Earlier this year, we had reported that the European Parliament, both through its Economic and Monetary Affairs Committee and in a plenary vote, had manifested its support for the Commission's proposal on a Morgage Credit Directive. On Tuesday, the Directive has been approved in first reading, which means that now the word is to the Council, that might decide to approve the directive or to send it back to the Parliament with amendments.
Some key features of the proposed directive are:
- the introduction of a standardised information sheet, which should make comparing different offers easier and also include "worst case scenario" information;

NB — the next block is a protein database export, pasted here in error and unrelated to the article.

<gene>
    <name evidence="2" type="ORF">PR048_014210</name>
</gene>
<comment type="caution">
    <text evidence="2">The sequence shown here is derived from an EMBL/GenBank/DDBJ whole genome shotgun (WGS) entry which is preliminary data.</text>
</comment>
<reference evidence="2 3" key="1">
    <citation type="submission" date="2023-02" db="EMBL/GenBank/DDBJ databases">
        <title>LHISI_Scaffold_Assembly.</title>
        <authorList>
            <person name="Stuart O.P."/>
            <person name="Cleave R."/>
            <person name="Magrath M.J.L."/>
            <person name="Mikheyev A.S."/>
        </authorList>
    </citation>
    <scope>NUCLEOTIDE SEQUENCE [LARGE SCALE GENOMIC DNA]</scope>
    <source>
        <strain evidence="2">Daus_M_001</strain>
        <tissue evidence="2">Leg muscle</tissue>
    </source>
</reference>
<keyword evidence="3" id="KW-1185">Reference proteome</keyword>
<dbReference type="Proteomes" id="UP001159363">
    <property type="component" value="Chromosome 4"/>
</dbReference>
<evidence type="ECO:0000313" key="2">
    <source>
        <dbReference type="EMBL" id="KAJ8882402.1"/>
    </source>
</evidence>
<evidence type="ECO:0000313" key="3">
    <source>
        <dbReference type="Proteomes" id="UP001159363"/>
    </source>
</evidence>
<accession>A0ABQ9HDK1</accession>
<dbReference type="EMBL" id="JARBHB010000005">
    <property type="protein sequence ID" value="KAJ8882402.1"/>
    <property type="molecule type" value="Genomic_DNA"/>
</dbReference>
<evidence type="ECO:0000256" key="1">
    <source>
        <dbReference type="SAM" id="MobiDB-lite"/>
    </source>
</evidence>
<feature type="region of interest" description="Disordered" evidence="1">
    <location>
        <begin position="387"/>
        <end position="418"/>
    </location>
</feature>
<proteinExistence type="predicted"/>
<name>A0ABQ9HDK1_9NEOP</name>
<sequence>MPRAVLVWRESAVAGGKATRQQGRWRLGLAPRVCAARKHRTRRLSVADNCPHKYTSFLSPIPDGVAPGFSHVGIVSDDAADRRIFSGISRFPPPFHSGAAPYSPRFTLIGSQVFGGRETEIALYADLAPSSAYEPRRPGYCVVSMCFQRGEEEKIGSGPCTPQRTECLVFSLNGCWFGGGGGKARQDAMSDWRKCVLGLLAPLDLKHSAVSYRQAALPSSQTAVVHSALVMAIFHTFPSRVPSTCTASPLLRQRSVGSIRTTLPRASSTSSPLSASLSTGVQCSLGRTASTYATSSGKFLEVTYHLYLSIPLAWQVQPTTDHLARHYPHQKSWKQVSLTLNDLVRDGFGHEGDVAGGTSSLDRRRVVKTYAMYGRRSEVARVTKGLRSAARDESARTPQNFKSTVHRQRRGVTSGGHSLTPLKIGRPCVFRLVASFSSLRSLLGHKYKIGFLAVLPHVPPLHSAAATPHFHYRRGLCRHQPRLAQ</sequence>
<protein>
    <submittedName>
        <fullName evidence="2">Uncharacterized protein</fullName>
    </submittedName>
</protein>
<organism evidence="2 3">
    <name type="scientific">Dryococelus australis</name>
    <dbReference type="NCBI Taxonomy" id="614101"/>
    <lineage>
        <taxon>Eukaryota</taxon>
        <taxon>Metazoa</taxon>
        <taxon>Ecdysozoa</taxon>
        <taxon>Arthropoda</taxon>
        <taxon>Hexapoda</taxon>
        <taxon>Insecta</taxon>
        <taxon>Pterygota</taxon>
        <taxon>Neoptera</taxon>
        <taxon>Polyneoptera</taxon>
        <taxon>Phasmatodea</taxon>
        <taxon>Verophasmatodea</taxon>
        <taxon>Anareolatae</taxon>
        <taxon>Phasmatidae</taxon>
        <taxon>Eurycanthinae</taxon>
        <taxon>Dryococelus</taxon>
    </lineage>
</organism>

- the establishment of a series of business conduct rules aimed at preventing malpractice and conflicts of interests;
- esuring that consumers are given the chance to repay the debt earlier than originally agreed;
- a "passport" regime aimed at making it easier for credit providers to do business cross-borders;
- european-wide standards for the credit-worthiness assessment of mortgage applicants.
- rules facilitating the "smooth" handling of arrears and other repayment difficulties.
The impact of the rules would vary greatly from country to country. For instance, the Commission's impact assessment reports that in 2006/2007, a stunning 45% of UK mortgages were granted without the consumer's income being verified, a figure which is unlikely to represent the EU's average. An interesting collection of fact and figures has been put together in a rich Commission memo.
The text of the proposed directive can be dowloaded here (part II).